By Bob Hertzel
For the Times West Virginian
In so many ways it came out of nowhere, this resurgence in West Virginia basketball.
At the halfway point in the Big 12 season, Bob Huggins’ Mountaineers have become legitimate players, having won three of their last four games to move into a tie for fourth place in the conference standings with Kansas State at 5-4.
Recognition they could not get as they struggled through their first year in the Big 12 last year or as they sought an identity for this year’s team now seems to be coming their way. Junior point guard Juwan Staten, who a year ago quite frankly was among the most disappointing players in the conference, become a candidate for All-Conference consideration.
This week Staten became the first Mountaineer to take down Big 12 Player of the Week honors, averaging 25.0 points, 7.0 assists and 4.0 rebounds as WVU beat both Baylor and Kansas State. Included in that was hitting the game-winning shot against Baylor, tying the school record for free throws made when he canned 18 of 21 against Kansas State.
“He’s studied film. He’s tried to learn the game,” Huggins said on Monday’s Big 12 coaches conference call. “A lot has to do with decision making. He’s gotten so much better with when to go, when not to go, getting the ball to other guys. He’s worked so hard on his shooting. When he’s making that 17-foot jumper he’s hard to guard.”
This is what Kansas State coach Bruce Weber saw out of WVU and the way they used Staten. He was so impressed, in fact, that he didn’t even offer complaints that Staten made double the free throws his entire team made.
“They just decided to go ball screen. They stopped running their motion and their sets,” Weber explained. “They gave it to Staten. If they didn’t get what they wanted, he’d pass it and they gave it to him again. With the new rules, if you get a really good player, it’s impossible to stop him. We have to do a better job moving our feet.”
Everyone is taking note of WVU’s step forward. Fox Sports power rankings had them ninth in the 10-team league a week ago and now has them ranked sixth, saying:
“Juwan Staten is your surprise name who would crash the All-Big 12 team if the season ended today. He’s had at least 14 points in 14 consecutive games. That’s incredible consistency at the college level. Even the league’s big-name talents haven’t had a run like that. Only Marcus Smart (39 vs. Memphis) has topped Staten’s 35-point outburst in the win over Kansas State on Saturday. He only needed 13 shots to do it, too. Getting to the free-throw line 21 times (and making 18) helps.”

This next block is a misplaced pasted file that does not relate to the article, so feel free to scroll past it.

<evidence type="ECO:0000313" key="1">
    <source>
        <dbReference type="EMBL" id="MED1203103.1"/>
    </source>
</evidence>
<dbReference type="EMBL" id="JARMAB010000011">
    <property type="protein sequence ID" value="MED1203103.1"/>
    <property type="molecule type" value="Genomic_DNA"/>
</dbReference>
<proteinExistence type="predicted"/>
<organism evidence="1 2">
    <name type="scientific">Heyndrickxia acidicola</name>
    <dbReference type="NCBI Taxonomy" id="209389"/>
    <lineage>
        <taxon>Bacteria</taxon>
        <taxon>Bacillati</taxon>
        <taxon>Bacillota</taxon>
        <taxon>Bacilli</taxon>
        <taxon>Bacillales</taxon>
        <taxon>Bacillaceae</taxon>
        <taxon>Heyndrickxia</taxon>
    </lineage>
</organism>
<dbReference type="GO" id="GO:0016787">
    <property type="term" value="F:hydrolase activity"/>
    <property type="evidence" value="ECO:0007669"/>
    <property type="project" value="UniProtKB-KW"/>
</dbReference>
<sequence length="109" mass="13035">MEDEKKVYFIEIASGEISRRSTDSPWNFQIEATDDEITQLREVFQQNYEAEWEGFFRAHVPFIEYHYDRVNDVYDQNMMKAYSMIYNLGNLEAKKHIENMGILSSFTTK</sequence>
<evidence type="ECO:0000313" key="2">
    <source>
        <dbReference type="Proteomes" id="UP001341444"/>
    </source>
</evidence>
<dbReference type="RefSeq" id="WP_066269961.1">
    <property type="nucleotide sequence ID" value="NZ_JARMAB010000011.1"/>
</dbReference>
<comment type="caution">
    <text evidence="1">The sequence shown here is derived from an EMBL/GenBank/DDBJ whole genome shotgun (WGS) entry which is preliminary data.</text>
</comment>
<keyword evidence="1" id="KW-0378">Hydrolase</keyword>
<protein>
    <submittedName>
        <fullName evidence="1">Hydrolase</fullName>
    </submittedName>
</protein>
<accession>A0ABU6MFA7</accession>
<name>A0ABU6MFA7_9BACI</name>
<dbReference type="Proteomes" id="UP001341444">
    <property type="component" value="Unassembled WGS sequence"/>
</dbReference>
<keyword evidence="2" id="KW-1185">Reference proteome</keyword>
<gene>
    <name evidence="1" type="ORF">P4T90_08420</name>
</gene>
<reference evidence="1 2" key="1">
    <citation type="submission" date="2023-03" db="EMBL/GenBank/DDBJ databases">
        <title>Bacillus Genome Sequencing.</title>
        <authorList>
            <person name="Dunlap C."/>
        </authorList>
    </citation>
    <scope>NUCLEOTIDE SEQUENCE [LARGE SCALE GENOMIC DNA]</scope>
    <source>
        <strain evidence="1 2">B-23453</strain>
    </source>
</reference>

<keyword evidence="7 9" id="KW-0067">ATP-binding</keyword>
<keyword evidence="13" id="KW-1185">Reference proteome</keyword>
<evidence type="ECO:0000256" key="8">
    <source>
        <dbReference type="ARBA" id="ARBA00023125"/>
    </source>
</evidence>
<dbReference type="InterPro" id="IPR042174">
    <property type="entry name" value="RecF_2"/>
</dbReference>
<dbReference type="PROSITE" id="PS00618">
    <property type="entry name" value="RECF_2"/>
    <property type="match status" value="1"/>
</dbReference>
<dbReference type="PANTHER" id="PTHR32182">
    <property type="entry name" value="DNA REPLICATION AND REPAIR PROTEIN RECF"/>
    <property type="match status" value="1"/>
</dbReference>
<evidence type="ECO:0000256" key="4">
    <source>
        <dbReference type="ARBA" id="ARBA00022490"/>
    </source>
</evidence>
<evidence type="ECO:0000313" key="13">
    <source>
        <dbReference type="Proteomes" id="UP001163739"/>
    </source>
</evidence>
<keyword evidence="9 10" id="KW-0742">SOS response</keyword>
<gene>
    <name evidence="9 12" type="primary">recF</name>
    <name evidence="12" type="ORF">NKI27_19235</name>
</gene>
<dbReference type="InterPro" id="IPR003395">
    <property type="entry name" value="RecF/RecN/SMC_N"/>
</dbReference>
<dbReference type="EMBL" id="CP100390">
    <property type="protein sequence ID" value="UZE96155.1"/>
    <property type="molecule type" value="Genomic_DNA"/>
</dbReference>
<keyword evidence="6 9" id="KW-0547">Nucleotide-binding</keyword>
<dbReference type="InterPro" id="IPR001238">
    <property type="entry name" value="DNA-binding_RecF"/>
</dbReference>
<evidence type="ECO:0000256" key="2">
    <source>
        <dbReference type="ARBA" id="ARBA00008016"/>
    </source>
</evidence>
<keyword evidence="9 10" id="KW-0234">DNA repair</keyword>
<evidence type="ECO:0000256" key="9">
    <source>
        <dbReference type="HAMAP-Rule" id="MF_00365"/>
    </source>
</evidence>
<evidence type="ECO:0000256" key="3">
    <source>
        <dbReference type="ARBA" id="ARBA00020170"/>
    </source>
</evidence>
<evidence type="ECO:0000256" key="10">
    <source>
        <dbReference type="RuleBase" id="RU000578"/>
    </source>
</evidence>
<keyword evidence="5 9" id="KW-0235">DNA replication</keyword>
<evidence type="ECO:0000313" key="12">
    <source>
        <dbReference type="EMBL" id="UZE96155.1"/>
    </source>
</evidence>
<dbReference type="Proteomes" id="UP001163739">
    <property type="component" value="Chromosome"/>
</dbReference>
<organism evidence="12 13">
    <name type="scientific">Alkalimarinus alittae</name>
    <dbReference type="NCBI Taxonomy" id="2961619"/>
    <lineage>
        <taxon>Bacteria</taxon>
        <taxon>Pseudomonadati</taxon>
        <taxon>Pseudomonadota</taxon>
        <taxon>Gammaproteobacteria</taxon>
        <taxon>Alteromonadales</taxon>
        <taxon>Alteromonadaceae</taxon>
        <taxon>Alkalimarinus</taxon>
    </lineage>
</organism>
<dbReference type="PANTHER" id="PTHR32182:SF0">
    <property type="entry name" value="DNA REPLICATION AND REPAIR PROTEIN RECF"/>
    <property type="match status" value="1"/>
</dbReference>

The result has been Staten has joined Smart as the two most dominant players in the Big 12 at present. Overall, he leads the Big 12 in assists, assist-to-turnover ratio and minutes played and also ranks first in the league in scoring (20.4 ppg) for conference games only.
The result is that WVU, like Texas, has been the most improved teams in the conference.
“We’re getting better.” Huggins admitted. “We were so young to begin the year. Our freshmen are starting to understand what it takes to win in this league. I don’t think they had any idea, as much as the older guys tried to tell them.”
In addition to Staten taking ownership of the team and the freshmen beginning to understand what the college game is all about, Huggins has changed his defensive approach.
“We were trying to do like a lot of people do and that’s not my personality. It’s hard not to coach your personality. We have gone back to pressure people more and push them out on the floor,” Huggins explained.
West Virginia has not paid much attention to the Big 12 standings.
“I’m sure they have looked at it but it hasn’t been that big a point of discussion,” Huggins said. “We let the Oklahoma State loss at home bother us more than we should have. Win or lose, you have to forget about it and get ready for the next game.
“Our focus has been our next opponent. We haven’t looked down the road.”
West Virginia comes out and tries to pull off another home surprise hosting Oklahoma at 7 p.m. on Wednesday at the Coliseum.
Follow Bob Hertzel on Twitter @bhertzel.